The Great Fire Of London Camille Rousseau, Théo Bauin et Inês Rodrigues

par 2nde5_6 SE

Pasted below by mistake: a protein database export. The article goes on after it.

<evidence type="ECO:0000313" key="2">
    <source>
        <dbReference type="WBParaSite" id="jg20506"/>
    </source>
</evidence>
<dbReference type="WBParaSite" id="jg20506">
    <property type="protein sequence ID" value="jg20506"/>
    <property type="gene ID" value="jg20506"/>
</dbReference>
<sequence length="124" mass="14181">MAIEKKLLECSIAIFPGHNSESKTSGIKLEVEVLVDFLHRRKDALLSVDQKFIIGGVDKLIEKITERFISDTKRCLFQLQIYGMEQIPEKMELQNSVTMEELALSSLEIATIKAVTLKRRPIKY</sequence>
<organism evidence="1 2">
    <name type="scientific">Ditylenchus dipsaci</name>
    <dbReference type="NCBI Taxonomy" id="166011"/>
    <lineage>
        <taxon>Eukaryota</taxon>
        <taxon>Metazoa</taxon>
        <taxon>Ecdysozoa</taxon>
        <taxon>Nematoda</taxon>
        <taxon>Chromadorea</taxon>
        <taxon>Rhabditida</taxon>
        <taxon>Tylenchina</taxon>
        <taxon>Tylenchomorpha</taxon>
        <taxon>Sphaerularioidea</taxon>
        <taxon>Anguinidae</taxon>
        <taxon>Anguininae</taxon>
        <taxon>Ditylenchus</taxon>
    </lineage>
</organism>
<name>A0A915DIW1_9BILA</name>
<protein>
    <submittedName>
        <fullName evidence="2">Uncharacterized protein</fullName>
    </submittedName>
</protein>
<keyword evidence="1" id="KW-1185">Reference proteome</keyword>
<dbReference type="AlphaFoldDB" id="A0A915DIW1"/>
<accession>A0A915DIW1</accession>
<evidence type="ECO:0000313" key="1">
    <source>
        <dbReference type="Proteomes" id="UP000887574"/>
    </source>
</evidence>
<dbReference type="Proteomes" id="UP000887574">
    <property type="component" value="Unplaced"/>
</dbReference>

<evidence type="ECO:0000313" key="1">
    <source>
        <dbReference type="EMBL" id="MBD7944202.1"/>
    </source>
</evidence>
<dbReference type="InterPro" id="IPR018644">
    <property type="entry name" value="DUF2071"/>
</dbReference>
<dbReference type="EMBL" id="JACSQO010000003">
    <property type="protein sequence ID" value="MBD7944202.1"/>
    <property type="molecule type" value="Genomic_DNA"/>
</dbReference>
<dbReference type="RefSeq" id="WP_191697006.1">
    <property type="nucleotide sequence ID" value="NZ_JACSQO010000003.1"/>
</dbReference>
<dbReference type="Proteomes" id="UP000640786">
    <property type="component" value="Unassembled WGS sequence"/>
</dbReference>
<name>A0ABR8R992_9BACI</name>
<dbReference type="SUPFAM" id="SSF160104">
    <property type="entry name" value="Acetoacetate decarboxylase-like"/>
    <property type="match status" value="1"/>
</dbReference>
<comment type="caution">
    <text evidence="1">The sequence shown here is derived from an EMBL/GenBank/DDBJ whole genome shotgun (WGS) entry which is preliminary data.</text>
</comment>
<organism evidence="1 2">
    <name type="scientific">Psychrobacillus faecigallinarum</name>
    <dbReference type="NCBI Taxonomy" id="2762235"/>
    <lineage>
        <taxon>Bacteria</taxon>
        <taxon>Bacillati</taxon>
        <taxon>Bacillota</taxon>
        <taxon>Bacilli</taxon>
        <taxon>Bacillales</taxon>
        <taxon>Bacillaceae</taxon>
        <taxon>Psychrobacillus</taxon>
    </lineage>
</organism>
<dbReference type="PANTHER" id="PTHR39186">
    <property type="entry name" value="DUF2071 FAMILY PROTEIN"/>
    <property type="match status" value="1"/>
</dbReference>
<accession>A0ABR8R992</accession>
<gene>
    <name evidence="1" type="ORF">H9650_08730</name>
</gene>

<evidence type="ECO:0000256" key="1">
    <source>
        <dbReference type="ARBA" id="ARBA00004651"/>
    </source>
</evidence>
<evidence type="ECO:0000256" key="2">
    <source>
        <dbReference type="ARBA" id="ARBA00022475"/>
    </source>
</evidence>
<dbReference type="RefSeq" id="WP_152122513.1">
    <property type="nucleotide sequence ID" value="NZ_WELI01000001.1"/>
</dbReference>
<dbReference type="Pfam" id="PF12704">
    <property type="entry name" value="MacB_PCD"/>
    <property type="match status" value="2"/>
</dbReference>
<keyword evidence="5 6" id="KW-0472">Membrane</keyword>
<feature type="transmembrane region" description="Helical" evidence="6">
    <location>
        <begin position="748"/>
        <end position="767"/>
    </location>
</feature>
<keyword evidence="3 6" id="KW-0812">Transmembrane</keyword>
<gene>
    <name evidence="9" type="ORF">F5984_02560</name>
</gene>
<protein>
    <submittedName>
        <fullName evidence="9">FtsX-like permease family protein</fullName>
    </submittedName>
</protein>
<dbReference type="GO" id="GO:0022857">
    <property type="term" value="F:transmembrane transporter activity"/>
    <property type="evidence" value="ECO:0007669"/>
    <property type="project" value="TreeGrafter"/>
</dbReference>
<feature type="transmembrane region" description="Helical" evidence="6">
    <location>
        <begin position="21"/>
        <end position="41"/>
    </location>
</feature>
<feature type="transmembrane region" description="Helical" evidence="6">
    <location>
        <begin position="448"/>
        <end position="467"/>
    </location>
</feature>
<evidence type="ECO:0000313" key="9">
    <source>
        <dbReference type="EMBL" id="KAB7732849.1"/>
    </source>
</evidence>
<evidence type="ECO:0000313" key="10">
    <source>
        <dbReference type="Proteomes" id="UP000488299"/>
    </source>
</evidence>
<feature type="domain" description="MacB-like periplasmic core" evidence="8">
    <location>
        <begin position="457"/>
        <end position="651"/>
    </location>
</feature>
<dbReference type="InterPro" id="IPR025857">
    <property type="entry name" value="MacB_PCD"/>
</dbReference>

In the 17th century, London was a very large medieval city, one of the major cities in Europe. Houses were made of wood and there were lots of timber buildings. That was dangerously flammable so the fire didn’t take long to spread. On September 2nd, 1666, there was a great fire. It began in Pudding Lane. We think it began in the premises of a baker (Thomas Farynor), very early on the morning around one o’clock, maybe because of a candle, an oil lamp, a fireplace or ovens. It was surely a domestic accident. A servant woke up to find the house aflame, and the baker and his family escaped, but a fear-struck maid perished in the blaze. The city burnt for 4 or 5 days but some debris smouldered for many days afterwards. One of the consequences was a huge number of homeless people. Saint Paul’s Cathedral, 87 churches, between 13 and 14 000 houses and very many businesses had burnt. The fire didn’t spread to Southwark, on the other side of the river, because of the gap that had been caused by the fire of 1633.